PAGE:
Each of the fiber-s is basically of a flint type glass formed drawing. Each fiber is optically insulated with a coating of material, preferably a low refracted index fiber core. In some situations organic materials such as lacquers or ethyl silicate coatings can be used but are not preferred.
Also, in certain instances, it is preferable to have a second coating of strongly absorbent non-transparent material over the glass coating. This is to reduce or eliminate stray light. A typical refractive index for the core glass is about 1.62 but can vary anywhere from about 1.55 to 1.75 or so. The refractive index of the optically insulating glass coating is smaller in each case, but generally in this range also.
Referring to FIGS. 2 and 4, the fiber bundle 32 shown is made up of smaller fibers 33. Fibers 33 in this bundle are shown exaggerated and schematically due to the impossibility of actually showing thousands of tiny fibers themselves. Each of these fibers 33 is illustrated enlarged in FIG. 4, including its central tglass core 35 and optical insulator cladding 37.
The arrangement of the polished end surfaces of the fibers in the outer end of the fiber bundle 32 forms -a coherent organized face for viewing. The internal end of the fiber bundle forms a like face of the same arrangement of fibers as the outer face for transmitting a coherent image through the fibers for external viewing.
The intermediate portion of the fiber bundle between these two ends is sealingly embedded in the shielding of the reactor. This intermediate portion is not linearly oriented to the ends, but is offset, or displaced, a substantial amount so that no straight line can be drawn from any portion of the inner face through the fiber bundle to the :outer face. Preferably this offset is at least several inches and up to a foot or two in dimension. In some situations it is advisable to form two or three undulations in the fiber bundle within the shielding. Also, the fibers in this intermediate portion are dispersed as illustrated, for example, in FIG. 3. These fibers are spread into an elongated dimension with the individual fibers substantially dispersed from each other and sealingly embedded in the shielding material.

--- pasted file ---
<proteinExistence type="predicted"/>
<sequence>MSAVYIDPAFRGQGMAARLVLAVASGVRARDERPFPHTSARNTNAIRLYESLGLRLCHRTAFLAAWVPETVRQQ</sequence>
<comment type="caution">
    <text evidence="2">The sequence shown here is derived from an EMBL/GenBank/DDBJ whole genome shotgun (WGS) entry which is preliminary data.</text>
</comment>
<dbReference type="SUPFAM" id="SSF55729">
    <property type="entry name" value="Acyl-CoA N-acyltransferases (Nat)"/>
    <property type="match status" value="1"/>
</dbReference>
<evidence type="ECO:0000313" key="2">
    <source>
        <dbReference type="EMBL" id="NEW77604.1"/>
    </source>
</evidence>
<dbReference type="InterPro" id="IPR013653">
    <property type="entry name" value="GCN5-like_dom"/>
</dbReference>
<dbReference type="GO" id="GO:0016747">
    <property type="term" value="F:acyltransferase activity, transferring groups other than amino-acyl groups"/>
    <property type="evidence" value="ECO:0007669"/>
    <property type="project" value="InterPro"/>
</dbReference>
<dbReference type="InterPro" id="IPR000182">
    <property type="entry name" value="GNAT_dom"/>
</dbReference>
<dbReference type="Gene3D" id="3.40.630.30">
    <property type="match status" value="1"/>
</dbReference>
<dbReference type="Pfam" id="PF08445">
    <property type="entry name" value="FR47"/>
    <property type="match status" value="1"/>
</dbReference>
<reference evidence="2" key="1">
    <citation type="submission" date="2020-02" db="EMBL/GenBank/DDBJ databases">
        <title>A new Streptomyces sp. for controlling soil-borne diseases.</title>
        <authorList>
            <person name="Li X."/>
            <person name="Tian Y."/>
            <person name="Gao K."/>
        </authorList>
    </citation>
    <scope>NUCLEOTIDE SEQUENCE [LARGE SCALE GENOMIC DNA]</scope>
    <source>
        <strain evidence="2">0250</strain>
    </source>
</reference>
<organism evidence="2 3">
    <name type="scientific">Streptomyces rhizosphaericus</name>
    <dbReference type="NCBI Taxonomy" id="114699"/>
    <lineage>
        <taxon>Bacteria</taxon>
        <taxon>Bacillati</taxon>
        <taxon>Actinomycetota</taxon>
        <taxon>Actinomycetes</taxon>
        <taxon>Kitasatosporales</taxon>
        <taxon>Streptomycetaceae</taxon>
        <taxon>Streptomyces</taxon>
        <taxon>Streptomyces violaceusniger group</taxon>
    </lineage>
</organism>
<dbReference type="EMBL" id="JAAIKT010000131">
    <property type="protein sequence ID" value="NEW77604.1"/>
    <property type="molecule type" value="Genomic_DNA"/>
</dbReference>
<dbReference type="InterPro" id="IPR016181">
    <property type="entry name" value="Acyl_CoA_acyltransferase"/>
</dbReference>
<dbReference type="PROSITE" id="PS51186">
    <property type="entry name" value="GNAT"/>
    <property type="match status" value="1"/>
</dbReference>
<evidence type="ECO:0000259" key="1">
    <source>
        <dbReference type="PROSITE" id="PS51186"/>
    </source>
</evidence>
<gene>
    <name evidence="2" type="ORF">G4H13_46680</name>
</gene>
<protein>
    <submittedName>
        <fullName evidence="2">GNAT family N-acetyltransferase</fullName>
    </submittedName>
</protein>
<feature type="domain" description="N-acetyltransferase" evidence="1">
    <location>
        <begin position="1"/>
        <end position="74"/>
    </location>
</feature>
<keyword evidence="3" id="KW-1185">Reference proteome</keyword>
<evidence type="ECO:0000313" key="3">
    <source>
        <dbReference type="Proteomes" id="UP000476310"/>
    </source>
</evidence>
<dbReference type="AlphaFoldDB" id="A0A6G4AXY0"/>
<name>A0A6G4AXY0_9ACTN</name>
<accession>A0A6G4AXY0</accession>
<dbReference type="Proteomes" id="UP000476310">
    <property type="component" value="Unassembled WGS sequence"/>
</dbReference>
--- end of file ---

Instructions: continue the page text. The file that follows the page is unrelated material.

The inner end of the fiber bundle is free to flex as necessary. Around this inner end is suitable position adjustment means, for example, in the form of a collar 34. This split collar, as illustrated in FIG. 5, may include a pair of flanges connected by a bolt 31 to a control shaft 36. This control shaft may assume the form of a screw shaft extending upwardly through the top of the reactor. It is in engagement with an aflixed block 38 having an internal threaded aperture receiving this shaft. Afiixed to the top end of this shaft is a pulley 40 around which a belt or chain 42 extends. This belt also extends around a second pulley 44 mounted on a second shaft 46 extending down the side of the reactor. This second shaft is mounted in a control block 48 aflixed to the side of the reactor and including a threaded aperture. A control crank 50 is affixed to the lower end of this second screw shaft. It will be noted that by rotating the crank 50, shaft 46 rotates pulley 48 to drive belt 42 and rot-ate pulley 40. This pulley in turn raises and lowers the screw shaft 36 to raise and lower collar 34 and thus the flexible inner end of the fiber optic bundle. This enables scanning of an area inside the reactor to look for trouble spots or to observe radiation effects on an experimental item inserted into the reactor through a suitable experimental channel (not shown). The adjustment means is therefore regulated by the control means extending out of the reactor. It will be obvious to those in the art that this control means may be modified in various ways for mechanical expediency, since the form shown is only one type of possible mechanical structure suitable for the operation. Equivalent mechanical structures or hydraulic mechanisms can be substituted.